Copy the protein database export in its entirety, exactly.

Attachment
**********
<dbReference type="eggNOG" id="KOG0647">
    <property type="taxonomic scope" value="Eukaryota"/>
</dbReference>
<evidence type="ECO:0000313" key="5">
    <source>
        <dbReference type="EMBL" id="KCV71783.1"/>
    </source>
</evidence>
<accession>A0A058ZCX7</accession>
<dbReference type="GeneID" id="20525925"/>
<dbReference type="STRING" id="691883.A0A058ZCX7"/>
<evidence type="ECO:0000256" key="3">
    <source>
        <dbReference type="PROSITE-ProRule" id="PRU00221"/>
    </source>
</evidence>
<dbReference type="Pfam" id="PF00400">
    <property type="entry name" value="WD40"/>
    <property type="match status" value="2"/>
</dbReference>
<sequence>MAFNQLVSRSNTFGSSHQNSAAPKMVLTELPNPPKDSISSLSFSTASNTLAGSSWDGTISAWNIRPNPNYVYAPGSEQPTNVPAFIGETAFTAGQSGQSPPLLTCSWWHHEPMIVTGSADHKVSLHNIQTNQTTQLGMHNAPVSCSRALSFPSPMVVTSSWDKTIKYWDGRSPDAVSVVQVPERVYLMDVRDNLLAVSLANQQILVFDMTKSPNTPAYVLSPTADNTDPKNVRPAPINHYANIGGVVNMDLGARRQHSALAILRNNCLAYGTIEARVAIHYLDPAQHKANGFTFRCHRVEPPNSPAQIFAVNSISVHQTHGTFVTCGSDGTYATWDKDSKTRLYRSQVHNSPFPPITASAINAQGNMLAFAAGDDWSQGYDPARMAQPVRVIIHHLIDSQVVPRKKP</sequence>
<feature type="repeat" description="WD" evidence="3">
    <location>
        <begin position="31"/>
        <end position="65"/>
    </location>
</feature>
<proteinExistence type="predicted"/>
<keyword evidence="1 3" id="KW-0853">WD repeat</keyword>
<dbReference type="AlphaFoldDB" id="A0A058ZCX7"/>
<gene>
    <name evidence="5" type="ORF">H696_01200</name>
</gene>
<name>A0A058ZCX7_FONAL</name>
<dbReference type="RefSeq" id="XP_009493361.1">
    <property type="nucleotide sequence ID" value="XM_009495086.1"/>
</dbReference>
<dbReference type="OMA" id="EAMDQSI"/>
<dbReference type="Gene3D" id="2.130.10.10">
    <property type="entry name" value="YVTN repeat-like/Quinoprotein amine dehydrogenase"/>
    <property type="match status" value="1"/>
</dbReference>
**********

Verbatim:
<dbReference type="eggNOG" id="KOG0647">
    <property type="taxonomic scope" value="Eukaryota"/>
</dbReference>
<evidence type="ECO:0000313" key="5">
    <source>
        <dbReference type="EMBL" id="KCV71783.1"/>
    </source>
</evidence>
<accession>A0A058ZCX7</accession>
<dbReference type="GeneID" id="20525925"/>
<dbReference type="STRING" id="691883.A0A058ZCX7"/>
<evidence type="ECO:0000256" key="3">
    <source>
        <dbReference type="PROSITE-ProRule" id="PRU00221"/>
    </source>
</evidence>
<dbReference type="Pfam" id="PF00400">
    <property type="entry name" value="WD40"/>
    <property type="match status" value="2"/>
</dbReference>
<sequence>MAFNQLVSRSNTFGSSHQNSAAPKMVLTELPNPPKDSISSLSFSTASNTLAGSSWDGTISAWNIRPNPNYVYAPGSEQPTNVPAFIGETAFTAGQSGQSPPLLTCSWWHHEPMIVTGSADHKVSLHNIQTNQTTQLGMHNAPVSCSRALSFPSPMVVTSSWDKTIKYWDGRSPDAVSVVQVPERVYLMDVRDNLLAVSLANQQILVFDMTKSPNTPAYVLSPTADNTDPKNVRPAPINHYANIGGVVNMDLGARRQHSALAILRNNCLAYGTIEARVAIHYLDPAQHKANGFTFRCHRVEPPNSPAQIFAVNSISVHQTHGTFVTCGSDGTYATWDKDSKTRLYRSQVHNSPFPPITASAINAQGNMLAFAAGDDWSQGYDPARMAQPVRVIIHHLIDSQVVPRKKP</sequence>
<feature type="repeat" description="WD" evidence="3">
    <location>
        <begin position="31"/>
        <end position="65"/>
    </location>
</feature>
<proteinExistence type="predicted"/>
<keyword evidence="1 3" id="KW-0853">WD repeat</keyword>
<dbReference type="AlphaFoldDB" id="A0A058ZCX7"/>
<gene>
    <name evidence="5" type="ORF">H696_01200</name>
</gene>
<name>A0A058ZCX7_FONAL</name>
<dbReference type="RefSeq" id="XP_009493361.1">
    <property type="nucleotide sequence ID" value="XM_009495086.1"/>
</dbReference>
<dbReference type="OMA" id="EAMDQSI"/>
<dbReference type="Gene3D" id="2.130.10.10">
    <property type="entry name" value="YVTN repeat-like/Quinoprotein amine dehydrogenase"/>
    <property type="match status" value="1"/>
</dbReference>